The Scene: a local community center with a suspended, indoor track. On one side is a large room, and lots of little tow-headed boys in white are hopping around, preparing for their Tae Kwan Do class. My friend and I are doing an afternoon power walk.

She: You know, I should take a self-defense class...

rhythmic sound of our feet in step on the track, sound of our breathing...

I: Yes, I've thought about that, too. Why would you be interested?

She: Oh, you know, to protect myself. Why haven't you ever taken a class?

walk, walk, walk, walk...

I: Good question. I think it's because I've never found a class called Self-Defense Against Your Own Internal Demons.

laugh, laugh, laugh, walk, walk, walk, walk...sound fades...

Wednesday, March 1, 2006

This clock is busted.

I grew up learning that I would marry and have children. It's what my mother did, her mother before her, aunts, cousins, friends.

I did other things. I went to graduate school, I got a Ph.D., I started a career. I never made a statement like "I choose not to get married and have children." I just didn't do it. Some relationships ended as they should, some were rejected for bad reasons--but never for a principled reason like "I choose not to get married and have children."

In my early 40s, when my biological clock alarmed me, I had a period of wistfulness about it. And then I let it go. I would love other people's children. I would be the Auntie Mame for my brother's family. It would be glamorous and I would be unfettered.

But every once in a while, something like this happens:

I go to my trainer's home gym at 6:30 AM. It's dark, save for her studio in the basement. We whisper on the way down the stairs, shut the door and then turn our attention to strength and balance.

Then I hear muted little feet thud to the floor, one set after another, from three different rooms upstairs. I hear whimpering dogs, the dad's resonant voice through the floor joists.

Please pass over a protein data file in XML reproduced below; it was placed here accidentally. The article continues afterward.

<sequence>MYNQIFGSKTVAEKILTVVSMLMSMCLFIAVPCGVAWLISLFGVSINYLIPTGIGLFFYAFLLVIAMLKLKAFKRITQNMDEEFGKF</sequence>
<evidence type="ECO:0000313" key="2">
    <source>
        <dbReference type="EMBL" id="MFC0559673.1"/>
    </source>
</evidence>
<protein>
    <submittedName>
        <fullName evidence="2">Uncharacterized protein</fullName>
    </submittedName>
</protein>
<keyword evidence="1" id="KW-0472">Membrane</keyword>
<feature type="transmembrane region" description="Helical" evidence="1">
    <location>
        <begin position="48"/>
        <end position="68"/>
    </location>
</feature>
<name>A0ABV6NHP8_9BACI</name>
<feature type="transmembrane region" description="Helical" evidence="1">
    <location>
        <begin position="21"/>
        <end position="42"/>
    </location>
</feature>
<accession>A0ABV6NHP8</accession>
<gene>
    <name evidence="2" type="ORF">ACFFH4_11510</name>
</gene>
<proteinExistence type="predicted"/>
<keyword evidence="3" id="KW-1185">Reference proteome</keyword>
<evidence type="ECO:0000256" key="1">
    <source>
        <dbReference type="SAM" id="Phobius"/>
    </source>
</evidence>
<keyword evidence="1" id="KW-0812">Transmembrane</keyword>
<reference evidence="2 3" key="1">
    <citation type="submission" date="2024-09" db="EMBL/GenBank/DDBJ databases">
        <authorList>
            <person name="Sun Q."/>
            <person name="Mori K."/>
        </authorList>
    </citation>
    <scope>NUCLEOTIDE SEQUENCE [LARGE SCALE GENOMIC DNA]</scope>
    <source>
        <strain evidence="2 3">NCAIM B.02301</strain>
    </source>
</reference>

When I come up from the basement, Mattie, 3, is sitting at the top stair, wrapped in a pink blankie, hair swirled, sleep in her eyes, a baby-husky morning voice saying "yes" to my "are you waking up now, Mattie?"


And I am knocked over by a wave of crushing grief between patting her arm, righting myself, and opening the door out into my world and new daylight.

Friday, January 20, 2006

The Bindery

I went to a book bindery in downtown Minneapolis today.

It's in the warehouse district and has been around for decades. It's run by generations of a family, and you either know where it is or you don't. No need to advertise, because they are true artisans and the quality of their work is recounted by word of mouth. It's in an ancient building, through winding corridors and up worn stairs.

Once inside--announced by a tinkling bell on the door--I stand and wait for someone to appear. Smells of ink and paper and dust and machine oil and leather... years of tattered cartoons and notes and phone numbers (still with the old exchanges: FR 4-3444) tacked to the walls...

Finally, an older, large woman wearing a flowered smock comes (shuffles, waddles, effortful) around a stack of books and greets me. I announce my business and she knows who to shout for. Her grandson comes up (long ponytail, not more than 20) and walks me through my options: calfskin, goatskin, vellum, full leather, 1/2 leather, 1/4 I want the crumbling pages restored, too? He's attentive and loving as he runs his fingers gently over the book I've placed before him. He knows it's my treasure, without me saying so, and he approaches it reverently.

He's much younger than this book.

He says he will have to let his dad examine it and confirm his estimate, but he feels pretty confident about what he tells me.

He's afraid the numbers he quotes me will cause me to balk, and I tell him that I am not just paying for the book restoration--I am also paying for the lift in spirit I get from having a 20-year old boy stand before me, knowing, understanding, in a dusty sanctuary of words and the material that binds them.

I leave the book with him and return downstairs and to the street. I drive away, through downtown, through the suburbs, past a Wal-Mart.

I don't think they carry what I just bought.